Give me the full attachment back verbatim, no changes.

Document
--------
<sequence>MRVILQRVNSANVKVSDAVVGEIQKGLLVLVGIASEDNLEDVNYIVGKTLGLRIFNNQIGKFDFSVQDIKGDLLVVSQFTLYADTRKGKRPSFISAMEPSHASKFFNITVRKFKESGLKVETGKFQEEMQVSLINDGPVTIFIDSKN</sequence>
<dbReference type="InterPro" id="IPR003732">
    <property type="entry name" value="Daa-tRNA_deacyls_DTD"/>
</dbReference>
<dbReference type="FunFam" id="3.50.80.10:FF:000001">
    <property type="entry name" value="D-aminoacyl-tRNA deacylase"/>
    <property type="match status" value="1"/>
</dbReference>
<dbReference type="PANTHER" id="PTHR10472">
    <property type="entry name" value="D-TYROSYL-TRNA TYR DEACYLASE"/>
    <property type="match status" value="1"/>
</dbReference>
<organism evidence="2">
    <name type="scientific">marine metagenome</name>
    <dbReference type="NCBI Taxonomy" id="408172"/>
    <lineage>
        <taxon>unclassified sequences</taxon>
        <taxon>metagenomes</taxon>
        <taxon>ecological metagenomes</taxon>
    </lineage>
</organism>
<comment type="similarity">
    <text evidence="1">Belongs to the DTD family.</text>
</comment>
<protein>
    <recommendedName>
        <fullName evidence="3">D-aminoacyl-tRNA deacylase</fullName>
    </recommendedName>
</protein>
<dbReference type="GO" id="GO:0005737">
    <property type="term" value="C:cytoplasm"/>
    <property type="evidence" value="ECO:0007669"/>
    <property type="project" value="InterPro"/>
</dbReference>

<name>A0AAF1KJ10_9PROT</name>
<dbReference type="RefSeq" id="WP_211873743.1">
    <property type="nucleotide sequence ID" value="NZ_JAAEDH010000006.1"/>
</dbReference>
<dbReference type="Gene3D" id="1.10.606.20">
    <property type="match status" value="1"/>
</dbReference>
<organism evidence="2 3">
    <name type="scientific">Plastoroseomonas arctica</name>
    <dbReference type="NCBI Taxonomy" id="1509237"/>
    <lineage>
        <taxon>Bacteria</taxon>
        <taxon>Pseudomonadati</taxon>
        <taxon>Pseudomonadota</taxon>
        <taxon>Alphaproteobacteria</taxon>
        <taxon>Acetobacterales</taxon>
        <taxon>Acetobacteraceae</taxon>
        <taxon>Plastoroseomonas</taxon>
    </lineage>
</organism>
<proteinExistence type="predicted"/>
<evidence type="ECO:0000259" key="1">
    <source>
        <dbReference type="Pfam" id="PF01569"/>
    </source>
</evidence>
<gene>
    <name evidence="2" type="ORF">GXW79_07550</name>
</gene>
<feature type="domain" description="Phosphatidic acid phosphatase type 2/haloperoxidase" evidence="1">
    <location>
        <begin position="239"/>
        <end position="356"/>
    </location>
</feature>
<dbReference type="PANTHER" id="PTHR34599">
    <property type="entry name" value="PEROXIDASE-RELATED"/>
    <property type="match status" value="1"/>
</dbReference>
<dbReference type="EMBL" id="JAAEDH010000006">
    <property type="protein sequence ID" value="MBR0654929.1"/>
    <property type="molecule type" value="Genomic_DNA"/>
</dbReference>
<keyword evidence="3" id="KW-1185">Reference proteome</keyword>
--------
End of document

<sequence>MRVILQRVNSANVKVSDAVVGEIQKGLLVLVGIASEDNLEDVNYIVGKTLGLRIFNNQIGKFDFSVQDIKGDLLVVSQFTLYADTRKGKRPSFISAMEPSHASKFFNITVRKFKESGLKVETGKFQEEMQVSLINDGPVTIFIDSKN</sequence>
<dbReference type="InterPro" id="IPR003732">
    <property type="entry name" value="Daa-tRNA_deacyls_DTD"/>
</dbReference>
<dbReference type="FunFam" id="3.50.80.10:FF:000001">
    <property type="entry name" value="D-aminoacyl-tRNA deacylase"/>
    <property type="match status" value="1"/>
</dbReference>
<dbReference type="PANTHER" id="PTHR10472">
    <property type="entry name" value="D-TYROSYL-TRNA TYR DEACYLASE"/>
    <property type="match status" value="1"/>
</dbReference>
<organism evidence="2">
    <name type="scientific">marine metagenome</name>
    <dbReference type="NCBI Taxonomy" id="408172"/>
    <lineage>
        <taxon>unclassified sequences</taxon>
        <taxon>metagenomes</taxon>
        <taxon>ecological metagenomes</taxon>
    </lineage>
</organism>
<comment type="similarity">
    <text evidence="1">Belongs to the DTD family.</text>
</comment>
<protein>
    <recommendedName>
        <fullName evidence="3">D-aminoacyl-tRNA deacylase</fullName>
    </recommendedName>
</protein>
<dbReference type="GO" id="GO:0005737">
    <property type="term" value="C:cytoplasm"/>
    <property type="evidence" value="ECO:0007669"/>
    <property type="project" value="InterPro"/>
</dbReference>

<name>A0AAF1KJ10_9PROT</name>
<dbReference type="RefSeq" id="WP_211873743.1">
    <property type="nucleotide sequence ID" value="NZ_JAAEDH010000006.1"/>
</dbReference>
<dbReference type="Gene3D" id="1.10.606.20">
    <property type="match status" value="1"/>
</dbReference>
<organism evidence="2 3">
    <name type="scientific">Plastoroseomonas arctica</name>
    <dbReference type="NCBI Taxonomy" id="1509237"/>
    <lineage>
        <taxon>Bacteria</taxon>
        <taxon>Pseudomonadati</taxon>
        <taxon>Pseudomonadota</taxon>
        <taxon>Alphaproteobacteria</taxon>
        <taxon>Acetobacterales</taxon>
        <taxon>Acetobacteraceae</taxon>
        <taxon>Plastoroseomonas</taxon>
    </lineage>
</organism>
<proteinExistence type="predicted"/>
<evidence type="ECO:0000259" key="1">
    <source>
        <dbReference type="Pfam" id="PF01569"/>
    </source>
</evidence>
<gene>
    <name evidence="2" type="ORF">GXW79_07550</name>
</gene>
<feature type="domain" description="Phosphatidic acid phosphatase type 2/haloperoxidase" evidence="1">
    <location>
        <begin position="239"/>
        <end position="356"/>
    </location>
</feature>
<dbReference type="PANTHER" id="PTHR34599">
    <property type="entry name" value="PEROXIDASE-RELATED"/>
    <property type="match status" value="1"/>
</dbReference>
<dbReference type="EMBL" id="JAAEDH010000006">
    <property type="protein sequence ID" value="MBR0654929.1"/>
    <property type="molecule type" value="Genomic_DNA"/>
</dbReference>
<keyword evidence="3" id="KW-1185">Reference proteome</keyword>